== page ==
Notable events[edit]

In May 2002, Jeff Cohen, a FAIR founder, left the organization to work as a producer on Phil Donahue's short-lived talk show on MSNBC.

In October 2002, FAIR's Action Alert citing the underestimate of the size of a massive anti-Iraq War rally led NPR to apologize to its listeners and a follow-up article in The New York Times that Editor & Publisher suggested was written "in response to many organized protest letters sent to the Times since the paper's weak, and inaccurate, initial article about the march on Sunday."

In February 2004, a FAIR Action Alert led ABC World News Tonight and The New York Times to expand their coverage of the Federal Marriage Amendment to explain the legal ramifications of the issue.[citation needed]

In 2006, FAIR criticized U.S. media coverage of Venezuelan President Hugo Chávez, taking issue with the assertion that "... Hugo Chávez is an autocrat who has consolidated one-party rule".[10] FAIR has frequently criticized media coverage of the Chávez government.[11][12][13][14][15]

In 2008, FAIR criticized American media for coverage that was too positive during Pope Benedict's visit to the United States, claiming that he received a "pass on Church abuse history."[16]

See also[edit]


  1. ^ "What's FAIR?". FAIR. Retrieved March 20, 2013.
  2. ^ What's FAIR?, FAIR Website
  3. ^ Despite Signs of Revival, Critics Call 'Fairness Doctrine' Outdated Swipe at Modern Market; Fox News; February 19, 2009
  4. ^ a b c d Goodman, Walter (June 17, 1990). "TV VIEW; Let's Be Frank About Fairness And Accuracy –". New York Times. Retrieved May 2, 2010.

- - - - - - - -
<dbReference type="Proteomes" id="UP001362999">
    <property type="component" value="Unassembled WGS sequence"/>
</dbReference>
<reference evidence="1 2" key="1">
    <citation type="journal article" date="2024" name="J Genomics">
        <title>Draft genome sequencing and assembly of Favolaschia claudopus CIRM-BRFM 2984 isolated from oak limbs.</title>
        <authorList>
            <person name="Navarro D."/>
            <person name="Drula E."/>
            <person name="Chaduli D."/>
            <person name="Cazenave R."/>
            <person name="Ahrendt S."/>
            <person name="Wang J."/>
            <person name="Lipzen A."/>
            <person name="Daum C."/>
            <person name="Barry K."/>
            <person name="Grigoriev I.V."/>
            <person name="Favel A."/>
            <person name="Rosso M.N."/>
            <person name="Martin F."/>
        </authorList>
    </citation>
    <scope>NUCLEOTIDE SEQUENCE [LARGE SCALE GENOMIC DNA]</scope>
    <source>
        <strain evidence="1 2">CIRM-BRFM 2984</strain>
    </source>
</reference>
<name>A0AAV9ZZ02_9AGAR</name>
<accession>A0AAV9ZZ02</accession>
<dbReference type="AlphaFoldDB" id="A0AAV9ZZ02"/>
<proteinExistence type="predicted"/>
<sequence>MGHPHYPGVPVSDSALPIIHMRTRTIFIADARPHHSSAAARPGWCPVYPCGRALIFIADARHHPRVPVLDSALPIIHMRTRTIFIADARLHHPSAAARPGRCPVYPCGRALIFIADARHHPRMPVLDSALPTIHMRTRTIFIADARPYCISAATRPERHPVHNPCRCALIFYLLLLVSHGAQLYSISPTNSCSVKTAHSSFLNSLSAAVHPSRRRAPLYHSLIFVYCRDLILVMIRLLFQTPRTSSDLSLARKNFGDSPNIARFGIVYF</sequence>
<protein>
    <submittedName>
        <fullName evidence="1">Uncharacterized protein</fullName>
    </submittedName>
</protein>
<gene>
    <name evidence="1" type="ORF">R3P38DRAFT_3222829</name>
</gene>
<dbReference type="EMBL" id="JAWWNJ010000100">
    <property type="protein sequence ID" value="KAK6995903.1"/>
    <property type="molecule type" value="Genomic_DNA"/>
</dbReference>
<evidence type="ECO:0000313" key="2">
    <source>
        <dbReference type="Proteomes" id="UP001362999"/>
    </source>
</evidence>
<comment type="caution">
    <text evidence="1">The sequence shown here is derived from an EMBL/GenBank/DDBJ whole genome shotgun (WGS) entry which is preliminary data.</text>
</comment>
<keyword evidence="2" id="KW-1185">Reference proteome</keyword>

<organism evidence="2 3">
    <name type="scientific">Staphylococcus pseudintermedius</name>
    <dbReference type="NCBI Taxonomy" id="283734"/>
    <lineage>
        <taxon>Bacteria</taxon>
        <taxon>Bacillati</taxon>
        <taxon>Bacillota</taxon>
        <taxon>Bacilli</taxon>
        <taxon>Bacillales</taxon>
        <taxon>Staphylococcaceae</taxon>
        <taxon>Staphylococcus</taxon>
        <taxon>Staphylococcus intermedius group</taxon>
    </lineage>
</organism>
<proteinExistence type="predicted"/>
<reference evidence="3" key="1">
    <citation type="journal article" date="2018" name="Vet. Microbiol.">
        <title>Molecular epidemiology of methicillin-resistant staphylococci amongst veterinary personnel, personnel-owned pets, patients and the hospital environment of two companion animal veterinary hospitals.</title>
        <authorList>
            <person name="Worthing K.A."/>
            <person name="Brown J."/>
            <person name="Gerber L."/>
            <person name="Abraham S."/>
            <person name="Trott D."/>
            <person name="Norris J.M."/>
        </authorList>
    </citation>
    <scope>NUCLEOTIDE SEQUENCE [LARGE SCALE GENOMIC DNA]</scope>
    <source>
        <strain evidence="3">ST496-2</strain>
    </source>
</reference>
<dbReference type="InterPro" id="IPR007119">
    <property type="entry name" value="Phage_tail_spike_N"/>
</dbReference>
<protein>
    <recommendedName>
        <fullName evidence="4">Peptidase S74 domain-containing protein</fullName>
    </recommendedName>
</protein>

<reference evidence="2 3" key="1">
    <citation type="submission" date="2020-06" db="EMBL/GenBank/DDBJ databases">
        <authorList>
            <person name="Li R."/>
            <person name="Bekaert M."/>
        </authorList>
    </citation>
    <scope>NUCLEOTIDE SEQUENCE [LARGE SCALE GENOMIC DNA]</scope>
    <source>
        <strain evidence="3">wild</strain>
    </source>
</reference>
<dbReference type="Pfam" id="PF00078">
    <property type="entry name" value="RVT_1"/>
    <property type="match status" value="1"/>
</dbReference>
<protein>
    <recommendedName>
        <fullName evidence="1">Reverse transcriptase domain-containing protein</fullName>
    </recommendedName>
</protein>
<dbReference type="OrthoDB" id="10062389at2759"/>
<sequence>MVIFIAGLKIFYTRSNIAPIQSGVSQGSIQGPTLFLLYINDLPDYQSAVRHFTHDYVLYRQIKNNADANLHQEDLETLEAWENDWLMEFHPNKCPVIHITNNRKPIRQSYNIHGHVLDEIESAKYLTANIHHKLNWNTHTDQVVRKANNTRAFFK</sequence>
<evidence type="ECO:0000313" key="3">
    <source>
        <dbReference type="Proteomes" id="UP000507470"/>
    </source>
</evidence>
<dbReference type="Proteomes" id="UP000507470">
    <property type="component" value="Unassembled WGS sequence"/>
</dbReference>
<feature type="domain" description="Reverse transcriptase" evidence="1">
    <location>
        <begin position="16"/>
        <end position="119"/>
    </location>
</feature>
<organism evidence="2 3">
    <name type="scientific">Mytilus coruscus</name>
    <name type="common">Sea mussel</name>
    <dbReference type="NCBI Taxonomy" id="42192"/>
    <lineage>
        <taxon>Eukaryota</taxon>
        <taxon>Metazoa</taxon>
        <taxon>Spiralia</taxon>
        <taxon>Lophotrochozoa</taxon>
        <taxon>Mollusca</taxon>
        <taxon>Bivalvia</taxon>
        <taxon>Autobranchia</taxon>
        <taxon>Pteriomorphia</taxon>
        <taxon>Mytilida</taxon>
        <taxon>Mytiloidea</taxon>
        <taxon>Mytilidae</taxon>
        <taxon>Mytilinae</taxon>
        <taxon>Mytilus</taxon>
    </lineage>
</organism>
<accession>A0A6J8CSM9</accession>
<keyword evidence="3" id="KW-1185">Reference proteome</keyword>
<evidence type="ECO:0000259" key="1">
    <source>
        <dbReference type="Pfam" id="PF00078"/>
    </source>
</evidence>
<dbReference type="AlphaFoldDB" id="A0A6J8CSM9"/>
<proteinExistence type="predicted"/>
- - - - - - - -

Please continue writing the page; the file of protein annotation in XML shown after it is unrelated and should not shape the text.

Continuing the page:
5. ^ a b Shepard, Alicia C. (12 April 2011). "What to Think about Think Tanks?". NPR. Retrieved 24 June 2015. 
  6. ^ Callahan, David (2010). Fortunes of change : the rise of the liberal rich and the remaking of America. Hoboken, N.J.: J. Wiley & Sons, Inc. ISBN 978-0470177112. 
  7. ^ Sheppard, Si (2008). The partisan press : a history of media bias in the United States. Jefferson, N.C.: McFarland & Co. ISBN 978-0786432820. 
  8. ^ What's FAIR?, FAIR Website
  9. ^ "FAIR website". Fair.org. Retrieved May 2, 2010. 
  10. ^ Rendall, Steve. "The Repeatedly Re-Elected Autocrat". Fair.org. Retrieved May 2, 2010. 
  11. ^ "Region: Venezuela". FAIR. Retrieved May 2, 2010. 
  12. ^ "Coup Co-Conspirators as Free-Speech Martyrs". Fair.org. April 11, 2002. Retrieved May 2, 2010. 
  13. ^ Naureckas, Jim (September 24, 2006). "Inexplicable Tongue-Lashing". Fair.org. Retrieved May 2, 2010. 
  14. ^ Rendall, Steve. "The Myth of the Muzzled Media". Fair.org. Retrieved May 2, 2010. 
  15. ^ "NYT Hypes Venezuelan Threat". Fair.org. February 25, 2007. Retrieved May 2, 2010. 
  16. ^ FAIR.org

External links[edit]